Figure 7
Chronic exposure of mice to UVB increases the levels of pro-inflammatory cytokines in blood serum of mice. Mice were exposed to UVB as detailed in Figure 2. At the termination of the experiment, mice were sacrificed, blood serum obtained and the levels ...

Discussion

Obesity is associated with traditional cardiovascular diseases and diabetes but relatively little is known regarding the relationship between obesity and oxidative stress and, to our knowledge, no information is available on the effects of obesity on UV radiation-induced oxidative stress in an in vivo skin system. It has been established that UVB-induced oxidative stress contributes to several adverse biologic effects including skin cancers and premature aging of the skin in an in vivo system [11,36,37]. We observed that chronic exposure to UVB radiation induced higher levels of oxidative stress in the skin of obese mice than wild-type mice when measured in terms of depletion of antioxidant defense enzymes, such as GSH, GPx and catalase, and generation of H2O2 and nitric oxide. Antioxidant enzymes function cooperatively, and a change in any one of them may affect the equilibrium state of oxidative stress or the levels of reactive oxygen species (ROS). If the ROS remain, without being scavenged in the biological system, they can induce biochemical alterations, including inflammation, oxidation of lipid and protein, DNA damage and activation or inactivation of certain enzymes [38,39,40-43]. Thus, the generation of chronic and more intense oxidative stress and inflammatory responses in the obese mice on repeated exposure to UVB irradiation would be anticipated to render them more susceptible to oxidative stress-mediated skin diseases than wild-type mice.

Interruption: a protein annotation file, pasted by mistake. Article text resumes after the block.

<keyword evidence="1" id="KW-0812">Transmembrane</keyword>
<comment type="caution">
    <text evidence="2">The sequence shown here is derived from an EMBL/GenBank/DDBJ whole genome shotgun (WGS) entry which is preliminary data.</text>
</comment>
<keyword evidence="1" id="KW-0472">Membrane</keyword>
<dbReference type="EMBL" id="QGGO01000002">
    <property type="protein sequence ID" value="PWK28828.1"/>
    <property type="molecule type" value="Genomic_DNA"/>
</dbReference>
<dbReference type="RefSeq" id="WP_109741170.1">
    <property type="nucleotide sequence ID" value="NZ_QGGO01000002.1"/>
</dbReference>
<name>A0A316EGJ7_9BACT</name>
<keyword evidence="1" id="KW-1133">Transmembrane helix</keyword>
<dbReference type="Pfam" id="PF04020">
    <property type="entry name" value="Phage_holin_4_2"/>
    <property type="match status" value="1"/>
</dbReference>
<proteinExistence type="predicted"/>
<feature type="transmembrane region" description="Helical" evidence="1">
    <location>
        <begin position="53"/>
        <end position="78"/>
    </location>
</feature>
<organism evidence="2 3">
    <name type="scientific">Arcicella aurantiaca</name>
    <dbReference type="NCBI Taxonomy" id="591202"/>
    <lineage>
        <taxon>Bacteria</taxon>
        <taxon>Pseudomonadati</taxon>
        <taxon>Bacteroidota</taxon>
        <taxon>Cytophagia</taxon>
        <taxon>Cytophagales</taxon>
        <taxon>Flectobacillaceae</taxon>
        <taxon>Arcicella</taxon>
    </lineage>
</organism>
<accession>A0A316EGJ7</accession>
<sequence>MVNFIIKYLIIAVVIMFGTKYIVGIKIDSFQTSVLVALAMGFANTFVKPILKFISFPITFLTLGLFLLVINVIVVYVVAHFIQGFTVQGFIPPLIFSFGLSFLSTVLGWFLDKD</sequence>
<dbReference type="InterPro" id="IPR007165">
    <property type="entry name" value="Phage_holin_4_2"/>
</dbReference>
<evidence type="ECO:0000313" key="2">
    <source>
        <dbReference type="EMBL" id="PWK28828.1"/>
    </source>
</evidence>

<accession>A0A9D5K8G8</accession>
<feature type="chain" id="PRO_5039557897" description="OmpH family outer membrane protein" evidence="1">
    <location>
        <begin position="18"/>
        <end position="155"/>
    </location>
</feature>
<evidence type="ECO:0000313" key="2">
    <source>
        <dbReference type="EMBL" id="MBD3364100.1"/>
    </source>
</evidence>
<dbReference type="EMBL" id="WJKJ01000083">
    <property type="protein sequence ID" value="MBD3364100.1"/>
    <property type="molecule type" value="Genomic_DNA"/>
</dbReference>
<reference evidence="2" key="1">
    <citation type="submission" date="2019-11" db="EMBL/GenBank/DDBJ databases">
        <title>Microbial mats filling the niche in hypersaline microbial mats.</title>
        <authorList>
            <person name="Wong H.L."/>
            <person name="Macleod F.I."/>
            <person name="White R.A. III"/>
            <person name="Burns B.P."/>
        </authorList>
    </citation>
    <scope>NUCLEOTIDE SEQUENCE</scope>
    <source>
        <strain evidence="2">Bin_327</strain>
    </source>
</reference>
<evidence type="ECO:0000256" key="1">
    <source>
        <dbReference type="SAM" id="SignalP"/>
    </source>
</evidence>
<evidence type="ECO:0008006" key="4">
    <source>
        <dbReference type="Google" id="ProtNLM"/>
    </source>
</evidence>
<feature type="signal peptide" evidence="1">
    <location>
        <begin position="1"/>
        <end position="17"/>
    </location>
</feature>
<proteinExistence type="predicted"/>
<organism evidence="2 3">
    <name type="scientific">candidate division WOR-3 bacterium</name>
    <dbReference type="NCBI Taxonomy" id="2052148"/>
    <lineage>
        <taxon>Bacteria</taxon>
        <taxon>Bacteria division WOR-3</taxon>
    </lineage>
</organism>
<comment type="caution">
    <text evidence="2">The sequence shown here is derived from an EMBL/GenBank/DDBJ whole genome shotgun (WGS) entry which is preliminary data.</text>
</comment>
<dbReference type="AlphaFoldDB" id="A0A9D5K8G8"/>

The UVB-induced oxidation of macromolecules, including lipids and proteins, also was analyzed as a marker of oxidative stress in the present system. The occurrence of LPO in the biological membrane is a free radical-mediated event and is regulated by the availability of substrates in the form of polyunsaturated fatty acids, pro-oxidants which promote peroxidation. Elevated levels of LPO have been linked to injurious effects such as loss of fluidity, inactivation of membrane enzymes, and increases in permeability of ions which may lead to disruption of cell membrane potential [42-44]. Peroxidation products also can damage DNA [39,42,43]. Thus, the higher levels of LPO in the skin of obese mice compared to wild-type mice will make them more susceptible to skin disorders. The UV-induced oxidative stress-mediated protein oxidation may also be a contributing factor for skin diseases. The presence of higher amount of fat mass in obese mice could be responsible for the enhanced inflammatory responses and generation of oxidative stress. As we observed in this study that UVB-induced leukocyte infiltration was higher in obese mice, and as inflammatory leukocytes are the major source of H2O2 and NO production in the skin [10,24], ROS may play an important role in induction of skin diseases. Thus obesity appears to be an important contributing factor in UVB radiation-induced oxidative stress-mediated diseases.